There are a number of cues that the pig's head is not really speaking in Chapter 8. Simon mentions having a "little headache," letting us know he is not well. He realizes that the head "appeared to agree with him" about what's going on—meaning, it really doesn't. The biggest clue is probably the line "so that what was real seemed illusive and without definition." That's pretty much saying that what Simon sees isn't really what is happening, and that includes the pig's head speaking. Due to his personal state, and the emotional upheaval on the island, he's imagining it.
In chapter 8 after Jack runs off to hunt Simon goes to sit alone in the forest. The author tells us that he becomes hot from the sun. He remains and becomes hotter and hotter. He is thirsty and uncomfortably hot. The boys come to butcher the sow near where he is hiding and Jack impales the head of the hog on a stick. Simon sees the head. He says he can still see it when he shuts his eyes. He begins to talk to the pig head. He then realizes that he believes the pig is talking to him, telling him to go back to the others. He becomes disoriented, the flies begin to attack him and he passes out. The clues are the hot sun, the sweating, the thirst, and the trama of seeing the pig's head on a post. Simon begins to hallucinate and talks to the pig.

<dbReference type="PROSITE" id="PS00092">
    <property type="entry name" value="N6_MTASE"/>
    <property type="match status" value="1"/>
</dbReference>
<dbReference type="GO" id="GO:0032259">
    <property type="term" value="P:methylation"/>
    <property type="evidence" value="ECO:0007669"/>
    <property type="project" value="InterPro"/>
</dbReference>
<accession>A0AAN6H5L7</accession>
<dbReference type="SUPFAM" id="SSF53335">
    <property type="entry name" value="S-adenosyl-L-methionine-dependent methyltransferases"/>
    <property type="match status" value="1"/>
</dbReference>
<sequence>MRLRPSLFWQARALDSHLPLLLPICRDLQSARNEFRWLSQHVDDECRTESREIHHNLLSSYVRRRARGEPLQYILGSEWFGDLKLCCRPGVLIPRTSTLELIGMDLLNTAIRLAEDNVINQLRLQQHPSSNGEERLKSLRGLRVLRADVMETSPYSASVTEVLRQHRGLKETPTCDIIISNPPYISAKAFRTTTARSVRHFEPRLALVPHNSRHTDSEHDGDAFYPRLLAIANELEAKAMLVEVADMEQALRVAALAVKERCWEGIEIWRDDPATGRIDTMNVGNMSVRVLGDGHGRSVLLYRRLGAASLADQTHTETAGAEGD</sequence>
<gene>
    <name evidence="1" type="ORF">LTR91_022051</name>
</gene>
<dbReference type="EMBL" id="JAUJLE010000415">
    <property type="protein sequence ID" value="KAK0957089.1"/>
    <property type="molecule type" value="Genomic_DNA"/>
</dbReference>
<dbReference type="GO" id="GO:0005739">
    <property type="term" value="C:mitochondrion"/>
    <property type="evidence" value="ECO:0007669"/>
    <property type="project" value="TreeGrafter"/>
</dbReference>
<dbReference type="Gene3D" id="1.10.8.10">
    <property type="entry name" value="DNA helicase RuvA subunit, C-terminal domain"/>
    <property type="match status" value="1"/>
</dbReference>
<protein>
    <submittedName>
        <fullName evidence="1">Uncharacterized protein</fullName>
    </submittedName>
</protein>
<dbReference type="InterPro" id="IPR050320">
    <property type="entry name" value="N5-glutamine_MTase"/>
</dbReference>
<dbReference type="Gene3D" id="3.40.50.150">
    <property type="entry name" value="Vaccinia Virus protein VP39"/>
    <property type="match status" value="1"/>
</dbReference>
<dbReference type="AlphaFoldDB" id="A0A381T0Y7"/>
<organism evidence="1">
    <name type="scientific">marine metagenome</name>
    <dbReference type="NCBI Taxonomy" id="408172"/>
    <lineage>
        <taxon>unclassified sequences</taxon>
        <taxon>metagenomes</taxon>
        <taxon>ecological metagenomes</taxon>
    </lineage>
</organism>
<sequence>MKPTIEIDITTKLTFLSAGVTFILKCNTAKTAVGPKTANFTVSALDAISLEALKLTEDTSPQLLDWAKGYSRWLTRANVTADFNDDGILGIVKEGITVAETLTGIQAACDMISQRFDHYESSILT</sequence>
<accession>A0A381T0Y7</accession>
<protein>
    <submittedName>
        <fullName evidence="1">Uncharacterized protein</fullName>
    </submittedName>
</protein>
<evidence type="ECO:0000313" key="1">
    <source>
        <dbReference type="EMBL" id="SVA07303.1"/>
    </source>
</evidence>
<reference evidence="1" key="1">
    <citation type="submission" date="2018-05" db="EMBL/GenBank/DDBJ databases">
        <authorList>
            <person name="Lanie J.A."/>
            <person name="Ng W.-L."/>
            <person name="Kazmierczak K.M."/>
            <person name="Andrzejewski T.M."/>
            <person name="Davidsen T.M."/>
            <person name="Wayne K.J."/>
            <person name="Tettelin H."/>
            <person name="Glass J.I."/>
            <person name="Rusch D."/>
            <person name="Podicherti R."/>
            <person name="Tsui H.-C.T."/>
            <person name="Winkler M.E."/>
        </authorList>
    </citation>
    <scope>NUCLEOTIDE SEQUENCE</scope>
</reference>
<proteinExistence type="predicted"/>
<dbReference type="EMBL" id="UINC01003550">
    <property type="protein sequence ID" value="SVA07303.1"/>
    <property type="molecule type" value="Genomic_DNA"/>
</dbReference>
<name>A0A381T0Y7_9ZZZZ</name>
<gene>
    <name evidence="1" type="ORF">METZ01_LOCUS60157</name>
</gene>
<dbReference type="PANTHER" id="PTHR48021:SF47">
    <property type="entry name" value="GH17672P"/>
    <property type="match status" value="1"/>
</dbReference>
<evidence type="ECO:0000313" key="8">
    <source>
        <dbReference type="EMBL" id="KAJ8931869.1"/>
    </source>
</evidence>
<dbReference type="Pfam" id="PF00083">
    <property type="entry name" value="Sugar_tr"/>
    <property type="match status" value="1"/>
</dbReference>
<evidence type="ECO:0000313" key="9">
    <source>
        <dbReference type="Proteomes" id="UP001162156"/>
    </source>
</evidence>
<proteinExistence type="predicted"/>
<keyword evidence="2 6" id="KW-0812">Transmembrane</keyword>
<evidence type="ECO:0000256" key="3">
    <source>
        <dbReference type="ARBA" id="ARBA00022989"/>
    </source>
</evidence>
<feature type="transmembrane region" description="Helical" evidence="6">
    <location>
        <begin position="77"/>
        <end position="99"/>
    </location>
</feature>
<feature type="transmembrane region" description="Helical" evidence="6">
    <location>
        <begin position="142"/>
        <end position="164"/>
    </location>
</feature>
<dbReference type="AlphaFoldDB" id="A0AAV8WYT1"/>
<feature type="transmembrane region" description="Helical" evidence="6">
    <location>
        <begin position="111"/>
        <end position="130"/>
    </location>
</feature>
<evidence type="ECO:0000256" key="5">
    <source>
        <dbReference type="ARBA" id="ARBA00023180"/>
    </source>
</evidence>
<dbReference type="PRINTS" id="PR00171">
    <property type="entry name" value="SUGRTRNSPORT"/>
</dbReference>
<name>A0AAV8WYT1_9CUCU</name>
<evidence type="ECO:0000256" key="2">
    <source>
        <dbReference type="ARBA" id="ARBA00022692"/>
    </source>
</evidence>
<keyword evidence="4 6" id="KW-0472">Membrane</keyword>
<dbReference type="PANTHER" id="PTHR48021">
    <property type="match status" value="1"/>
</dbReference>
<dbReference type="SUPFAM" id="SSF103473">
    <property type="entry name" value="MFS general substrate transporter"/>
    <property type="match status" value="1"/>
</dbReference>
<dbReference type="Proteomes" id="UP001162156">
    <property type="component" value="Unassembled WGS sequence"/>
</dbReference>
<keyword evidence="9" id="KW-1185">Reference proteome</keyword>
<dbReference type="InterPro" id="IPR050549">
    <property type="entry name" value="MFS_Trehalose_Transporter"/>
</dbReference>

7. Some indications that show that the pigs head is not speaking is the trauma from seeing the pigs head on the post, the hot sun and the sweating. Simon also mentions "having a little headache" (Golding 137). Another clue is, "so that was real seemed illusive and without definition" (Golding 138). This quote is demonstrating that what Simon is imagining is not real, including the pigs head talking.